A couple months ago (probably even longer than that), I took this photo with the ambitious idea to do full reviews of all these books, which I had read around the time of taking the photo. Maybe one day I’ll get around to doing a full review of at least one of these, but in the meantime, here’s a little about each:
When You Are Engulfed in Flames, by David Sedaris: David Sedaris is one of my absolute favorite writers, so my expectations are always high. This one doesn’t disappoint, with more thoroughly entertaining short stories written with Sedaris’ trademark (not to mention often imitated, never duplicated) wit.
Teacher Man, by Frank McCourt: McCourt (who also authored A Monk Swimming, one of my favorites) recounts his years as a teacher in New York City. There’s something affectionate–yet never precious–in his recollections and something quietly inspiring for someone like me, who loves teaching.
Too Fat to Fish, by Artie Lange: With his recent suicide attempt and departure (temporary?) from the Howard Stern Show, I’m a little sad thinking about Artie as I write this. This book, a memoir, offers some insight into Artie’s upbringing and delves a little deeper into how the loss of his father has affected him. Don’t let that lead you to believe this is a heavy book, though-quite the contrary. Artie is hilarious on the air and on stage, so it’s no surprise that his humor translates so well in print. I read TIm Russert’s excellent Big Russ and Me a year or so ago and noticed a lot of parallels between Artie’s story and that of the late host of Meet the Press. Seriously.
Heavier Than Heaven: A Biography of Kurt Cobain, by Charles R. Cross: I gave this book so many chances, but the overload of details was too much for me–it made the story dawdle. Obviously, the author spent a lot of time researching his subject, but for someone as fascinating as Kurt Cobain, this biography–well, at least the parts I got through–fell short.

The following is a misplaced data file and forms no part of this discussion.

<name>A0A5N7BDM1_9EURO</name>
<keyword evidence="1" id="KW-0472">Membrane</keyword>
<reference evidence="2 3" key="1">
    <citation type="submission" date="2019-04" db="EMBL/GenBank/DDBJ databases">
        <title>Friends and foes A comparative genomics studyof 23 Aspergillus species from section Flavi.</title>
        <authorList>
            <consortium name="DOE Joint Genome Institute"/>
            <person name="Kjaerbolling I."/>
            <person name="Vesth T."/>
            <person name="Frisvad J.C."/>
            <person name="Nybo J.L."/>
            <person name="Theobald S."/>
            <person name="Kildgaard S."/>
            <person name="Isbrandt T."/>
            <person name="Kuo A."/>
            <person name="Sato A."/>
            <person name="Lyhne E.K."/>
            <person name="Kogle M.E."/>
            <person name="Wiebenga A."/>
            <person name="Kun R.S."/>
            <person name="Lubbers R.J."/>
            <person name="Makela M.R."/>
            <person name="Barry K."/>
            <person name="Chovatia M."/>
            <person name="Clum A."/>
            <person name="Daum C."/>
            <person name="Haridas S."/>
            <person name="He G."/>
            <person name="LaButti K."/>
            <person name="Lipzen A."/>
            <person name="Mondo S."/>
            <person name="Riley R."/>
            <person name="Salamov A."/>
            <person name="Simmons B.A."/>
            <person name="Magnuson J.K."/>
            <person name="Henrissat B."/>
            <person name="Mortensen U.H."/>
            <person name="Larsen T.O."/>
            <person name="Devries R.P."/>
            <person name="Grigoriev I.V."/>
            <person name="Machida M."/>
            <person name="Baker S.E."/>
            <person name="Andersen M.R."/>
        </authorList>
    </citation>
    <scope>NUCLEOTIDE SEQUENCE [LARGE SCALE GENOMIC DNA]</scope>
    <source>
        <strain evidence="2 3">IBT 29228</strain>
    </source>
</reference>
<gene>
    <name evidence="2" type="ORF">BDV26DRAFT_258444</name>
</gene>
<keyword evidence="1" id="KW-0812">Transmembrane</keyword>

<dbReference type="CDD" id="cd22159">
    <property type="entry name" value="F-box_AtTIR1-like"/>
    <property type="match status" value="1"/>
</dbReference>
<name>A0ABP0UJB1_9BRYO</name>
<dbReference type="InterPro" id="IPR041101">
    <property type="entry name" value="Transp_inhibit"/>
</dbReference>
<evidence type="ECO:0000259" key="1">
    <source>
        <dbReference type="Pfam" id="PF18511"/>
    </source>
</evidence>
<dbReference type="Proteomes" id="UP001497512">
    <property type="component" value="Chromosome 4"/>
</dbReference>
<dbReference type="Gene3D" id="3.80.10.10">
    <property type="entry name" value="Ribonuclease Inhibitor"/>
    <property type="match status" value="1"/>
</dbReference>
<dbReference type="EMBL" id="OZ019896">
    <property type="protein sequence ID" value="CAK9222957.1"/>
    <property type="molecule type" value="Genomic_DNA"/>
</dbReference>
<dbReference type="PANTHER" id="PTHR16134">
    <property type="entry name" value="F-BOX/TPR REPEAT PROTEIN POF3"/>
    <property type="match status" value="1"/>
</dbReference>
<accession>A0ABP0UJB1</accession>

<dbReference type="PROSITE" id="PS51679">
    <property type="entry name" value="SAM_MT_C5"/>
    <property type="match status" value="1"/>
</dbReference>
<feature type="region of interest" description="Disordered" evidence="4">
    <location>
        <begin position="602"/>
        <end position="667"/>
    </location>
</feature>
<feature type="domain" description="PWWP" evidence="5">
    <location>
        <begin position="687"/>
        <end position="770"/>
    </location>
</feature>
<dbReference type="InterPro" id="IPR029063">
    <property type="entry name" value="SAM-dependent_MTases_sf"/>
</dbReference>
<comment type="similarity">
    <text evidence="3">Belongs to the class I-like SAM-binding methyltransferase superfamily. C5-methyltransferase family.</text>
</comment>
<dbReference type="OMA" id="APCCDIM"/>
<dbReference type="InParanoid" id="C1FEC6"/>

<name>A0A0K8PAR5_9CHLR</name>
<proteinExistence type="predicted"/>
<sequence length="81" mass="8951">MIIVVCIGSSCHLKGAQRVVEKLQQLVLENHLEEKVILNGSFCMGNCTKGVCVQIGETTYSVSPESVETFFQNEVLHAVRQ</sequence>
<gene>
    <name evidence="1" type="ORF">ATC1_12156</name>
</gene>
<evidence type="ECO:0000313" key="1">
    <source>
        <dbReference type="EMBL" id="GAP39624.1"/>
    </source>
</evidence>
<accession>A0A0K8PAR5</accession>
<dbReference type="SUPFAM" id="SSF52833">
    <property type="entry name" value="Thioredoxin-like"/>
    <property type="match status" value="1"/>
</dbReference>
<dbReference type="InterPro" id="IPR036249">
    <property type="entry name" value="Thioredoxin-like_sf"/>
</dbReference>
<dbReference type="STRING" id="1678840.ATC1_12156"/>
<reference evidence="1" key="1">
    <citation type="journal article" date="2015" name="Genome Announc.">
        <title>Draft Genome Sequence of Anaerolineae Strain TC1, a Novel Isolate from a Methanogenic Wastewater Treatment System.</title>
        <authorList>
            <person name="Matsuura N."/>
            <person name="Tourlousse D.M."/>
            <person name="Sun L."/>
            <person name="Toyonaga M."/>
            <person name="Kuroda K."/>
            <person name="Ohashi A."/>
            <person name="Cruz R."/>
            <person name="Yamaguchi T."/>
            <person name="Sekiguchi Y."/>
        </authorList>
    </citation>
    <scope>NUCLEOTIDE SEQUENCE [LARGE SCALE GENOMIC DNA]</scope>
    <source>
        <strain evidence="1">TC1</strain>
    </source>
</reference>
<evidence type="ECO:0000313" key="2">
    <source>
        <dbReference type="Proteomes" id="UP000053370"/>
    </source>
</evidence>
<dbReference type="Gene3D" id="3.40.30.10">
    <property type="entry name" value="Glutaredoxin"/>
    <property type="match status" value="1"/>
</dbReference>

Raising Hell, by Ronin Ro: This book came via a recommendation from Skillz, after I asked for book recommendations on twitter. The book wasn’t easy to find, but I lucked out when I found it for a dollar on Amazon.com. This book is a must read for anyone interested in hip hop history and/or the music business. It’s amazing that these three young (it’s easy to forget how young they were since they seemed to always look a little older than their actual ages) men from Queens became musical icons. Ro includes so many interesting facts throughout the book, yet manages to tell the story in a clear and inviting way. I will say that Run (or, as he’s more recently known: Reverend Run) does not come out of this story smelling like roses.
Sugarless, by James Magruder: This “coming-of-age” novel about a young gay man in the midwest in the 1970s is endearing, hilarious, and smart. Magruder is a Baltimore-based playwright and dramaturg, but this is his first novel. I’m not sure if it’s gauche to say that a book would make a great movie, but with a main character you really want to root for, along with Magruder’s exquisite way with details, it was easy to envision this wonderful story on the big screen.
City Kid, by Nelson George: I’ve been reading George’s writing on music for as long as I can remember. More recently, I’ve greatly enjoyed his “Soul Cities” series in which he visits different cities and explores their musical legacies and food scenes. (Traveling, music, and food? Yes, please.) In City Kid, George offers a glimpse into his life, chronicling his ascension into the upper echelon of music criticism. I think the earlier years of this part of his career and life are among the most interesting in the book. While City Kid is about George, it almost feels like New York and music are two other lead characters, certainly informing and shaping–in no small parts–what he does and who he is.